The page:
SD errorCode: 0X1,0X0

To fix it, just add these lines at the top of your code (at the start of void setup() )

  pinMode( 2, OUTPUT);
  pinMode( 3, OUTPUT);
  pinMode( 4, OUTPUT);
  pinMode( 6, OUTPUT);
  pinMode( 7, OUTPUT);
  pinMode( 8, OUTPUT);
  pinMode(10, OUTPUT);
  pinMode(11, OUTPUT);
  pinMode(12, OUTPUT);
  pinMode(13, OUTPUT);

Pin 10 isn't used in the shield, but since the shield is using SPI, it should always be declared as an output.

Step 5: Play audio!

Start the Arduino software and click the Open-button. Locate the SFEMP3Shield-menu and open the example  "SMP3Shield_Library_Demo". Make sure your Board/port settings are correct and compile. Open the Serial Monitor for instructions on how to use the example. When you've got the grip on this, study the example to understand how you can implement this into your own app.

Why use SFEMP3Shield rather than the old lib?

As long as you remember to use the old fashioned 8+3 character naming convention (ABCDEFHG.ABC) this library is really good. Many of the Arduino-libraries out there are written by people that don't understand the general Arduino audience. They are overly complex in both implementation and use. The SFEMP3Shield-library is MUCH better written than the original libraries from Sparkfun. All the complex options are hidden and you're left with easy to use commands such as setVolume, playTrack, setPlaySpeed and much more. You can also access the ID3 tags of the MP3's you're using such as trackTitle, trackArtist and trackAlbum.

If you for some reason run into problems, you can find a good description of Error Codes and other troubleshooting on this page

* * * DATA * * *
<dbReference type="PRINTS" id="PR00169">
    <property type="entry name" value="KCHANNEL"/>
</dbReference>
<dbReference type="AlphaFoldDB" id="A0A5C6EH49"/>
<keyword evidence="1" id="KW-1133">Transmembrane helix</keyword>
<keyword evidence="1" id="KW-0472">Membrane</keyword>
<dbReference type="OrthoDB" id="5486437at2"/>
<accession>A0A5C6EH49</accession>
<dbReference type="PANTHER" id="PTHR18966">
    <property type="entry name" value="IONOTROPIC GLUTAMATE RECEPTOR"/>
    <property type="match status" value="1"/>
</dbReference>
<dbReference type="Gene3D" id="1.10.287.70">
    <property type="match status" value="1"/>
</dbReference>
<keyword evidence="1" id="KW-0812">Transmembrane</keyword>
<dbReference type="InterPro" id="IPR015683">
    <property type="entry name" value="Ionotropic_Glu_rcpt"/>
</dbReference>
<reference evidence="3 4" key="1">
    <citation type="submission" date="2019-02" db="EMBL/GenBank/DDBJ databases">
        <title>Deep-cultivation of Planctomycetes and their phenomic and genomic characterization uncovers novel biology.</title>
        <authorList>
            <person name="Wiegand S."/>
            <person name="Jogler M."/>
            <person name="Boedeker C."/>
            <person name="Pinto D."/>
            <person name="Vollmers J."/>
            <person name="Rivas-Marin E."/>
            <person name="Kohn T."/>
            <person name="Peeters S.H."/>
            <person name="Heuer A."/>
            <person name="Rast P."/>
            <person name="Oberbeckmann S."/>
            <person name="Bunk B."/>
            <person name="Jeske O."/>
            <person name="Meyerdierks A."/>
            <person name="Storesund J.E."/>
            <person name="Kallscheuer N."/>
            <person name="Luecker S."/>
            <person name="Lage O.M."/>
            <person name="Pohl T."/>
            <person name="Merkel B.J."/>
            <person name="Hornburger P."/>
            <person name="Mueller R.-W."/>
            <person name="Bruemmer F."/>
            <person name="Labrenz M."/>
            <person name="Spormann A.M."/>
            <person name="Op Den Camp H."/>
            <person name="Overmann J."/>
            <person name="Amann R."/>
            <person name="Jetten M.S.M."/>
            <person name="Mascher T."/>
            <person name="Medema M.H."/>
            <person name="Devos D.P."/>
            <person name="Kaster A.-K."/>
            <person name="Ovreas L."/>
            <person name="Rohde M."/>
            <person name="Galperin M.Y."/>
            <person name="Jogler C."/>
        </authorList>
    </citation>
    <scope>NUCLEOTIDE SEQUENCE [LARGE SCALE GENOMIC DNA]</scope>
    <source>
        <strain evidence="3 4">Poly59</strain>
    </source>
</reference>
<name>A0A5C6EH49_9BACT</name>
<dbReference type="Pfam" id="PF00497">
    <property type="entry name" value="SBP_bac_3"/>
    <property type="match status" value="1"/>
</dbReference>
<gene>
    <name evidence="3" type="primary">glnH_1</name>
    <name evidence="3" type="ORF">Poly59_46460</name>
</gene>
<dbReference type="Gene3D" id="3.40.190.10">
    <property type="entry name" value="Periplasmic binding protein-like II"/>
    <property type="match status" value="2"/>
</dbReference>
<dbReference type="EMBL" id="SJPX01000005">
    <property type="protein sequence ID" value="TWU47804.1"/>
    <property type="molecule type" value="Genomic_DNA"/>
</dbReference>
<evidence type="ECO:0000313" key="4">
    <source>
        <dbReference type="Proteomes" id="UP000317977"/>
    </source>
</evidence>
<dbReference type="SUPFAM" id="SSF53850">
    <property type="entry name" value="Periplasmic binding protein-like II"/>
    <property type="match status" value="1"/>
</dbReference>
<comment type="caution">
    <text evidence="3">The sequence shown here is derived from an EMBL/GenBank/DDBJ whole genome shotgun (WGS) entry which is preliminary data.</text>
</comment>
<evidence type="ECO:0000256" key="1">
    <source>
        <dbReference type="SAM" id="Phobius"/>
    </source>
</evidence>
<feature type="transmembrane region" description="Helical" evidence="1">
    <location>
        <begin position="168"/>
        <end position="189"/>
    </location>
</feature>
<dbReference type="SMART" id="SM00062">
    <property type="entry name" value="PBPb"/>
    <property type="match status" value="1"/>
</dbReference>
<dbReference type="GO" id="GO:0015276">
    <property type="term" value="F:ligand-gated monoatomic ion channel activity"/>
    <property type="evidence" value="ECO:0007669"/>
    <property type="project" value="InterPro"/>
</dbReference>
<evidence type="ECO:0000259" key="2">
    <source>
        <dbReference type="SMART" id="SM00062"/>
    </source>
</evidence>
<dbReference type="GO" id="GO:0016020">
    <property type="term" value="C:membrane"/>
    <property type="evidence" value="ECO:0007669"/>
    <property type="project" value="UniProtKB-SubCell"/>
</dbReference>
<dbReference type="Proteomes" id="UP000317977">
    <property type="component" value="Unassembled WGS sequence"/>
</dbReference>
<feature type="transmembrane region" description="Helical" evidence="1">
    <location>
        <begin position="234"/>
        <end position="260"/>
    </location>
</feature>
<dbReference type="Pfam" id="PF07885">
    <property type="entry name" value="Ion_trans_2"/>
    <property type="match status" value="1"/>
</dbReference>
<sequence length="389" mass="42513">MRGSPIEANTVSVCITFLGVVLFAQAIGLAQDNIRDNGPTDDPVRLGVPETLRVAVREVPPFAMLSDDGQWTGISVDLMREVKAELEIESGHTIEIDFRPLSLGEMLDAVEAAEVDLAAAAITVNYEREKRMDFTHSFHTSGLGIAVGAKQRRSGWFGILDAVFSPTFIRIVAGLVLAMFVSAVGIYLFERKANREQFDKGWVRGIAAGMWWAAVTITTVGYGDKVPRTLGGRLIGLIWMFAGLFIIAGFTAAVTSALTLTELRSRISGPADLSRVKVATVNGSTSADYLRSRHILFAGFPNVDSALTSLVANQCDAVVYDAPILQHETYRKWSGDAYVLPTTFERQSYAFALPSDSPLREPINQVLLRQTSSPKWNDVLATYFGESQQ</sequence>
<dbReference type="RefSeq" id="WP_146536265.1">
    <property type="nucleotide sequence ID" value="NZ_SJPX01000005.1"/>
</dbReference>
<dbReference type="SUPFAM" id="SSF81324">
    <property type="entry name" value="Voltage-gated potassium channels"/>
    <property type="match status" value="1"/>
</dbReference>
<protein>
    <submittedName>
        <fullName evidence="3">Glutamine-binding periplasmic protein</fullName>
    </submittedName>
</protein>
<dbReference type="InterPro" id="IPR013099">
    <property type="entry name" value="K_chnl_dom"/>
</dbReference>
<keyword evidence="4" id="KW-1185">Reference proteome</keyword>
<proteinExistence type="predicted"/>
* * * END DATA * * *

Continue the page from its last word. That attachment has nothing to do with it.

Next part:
How to update the official Arduino Wifi Shield

02 Nov12

How to update the official Arduino Wifi Shield

I spent most of yesterday eve at Bitraf trying to make the official Arduino Wifi Shield behave properly as there is a bug in the firmware that it comes with. One of the Bitraf members has a cool project that involves remote control of servos. He planned to use the Wifi Shield, but it kept loosing it's connection at random intervals - no pattern to it.

As I have the same shield, I tried to figure out how to download and install the new firmware from GitHub. I couldn't find any good description on how to do it, so here's how I did it on OSX. It'll be quite similar on Windows and Linux.

1st Download the files from GitHub

Go to and either download the ZIP, or use GIT if you're familiar with that. If you're using git, open terminal and navigate to the folder you want the repository in. Here's how I did it:

mkdir wifishield
cd wifishield/
git init
git remote add wifishield
git pull wifishield
git checkout master

The installer expects the files to be inside the Arduino-app folder. Copy wifiHD.hex, wifiHD.elf and the other files from the wifishield/firmware/binary folder into /Applications/ (or where you have your Arduino app).


2nd Grab the Device Firmware Updater

Next is getting the software we'll be using since AVRDUDE does not work with the 32UC3-chip in the wifi-shield. Check out this page for details on installing this on your specific platform. For OSX, it should have been easy like this:

sudo port install dfu-programmer

However, instead we got this:

Error: The installed version of Xcode (2.0orlower) is too old to use on the installed OS version. Version 4.1 or later is recommended on Mac OS X 10.8. So off we went to Apple to get the new version.

Apparently Apple thinks that minutes after releasing XCode 4.6 was a great time for maintenance. Yay… Some hours later, the download commenced and we got it installed. Next we had to install the XCode command line tools we were finally ready to go…

3rd Set the jumper

Plug the USB Mini cable into the shield. You should not upgrade the shield while it's mounted on an Arduino.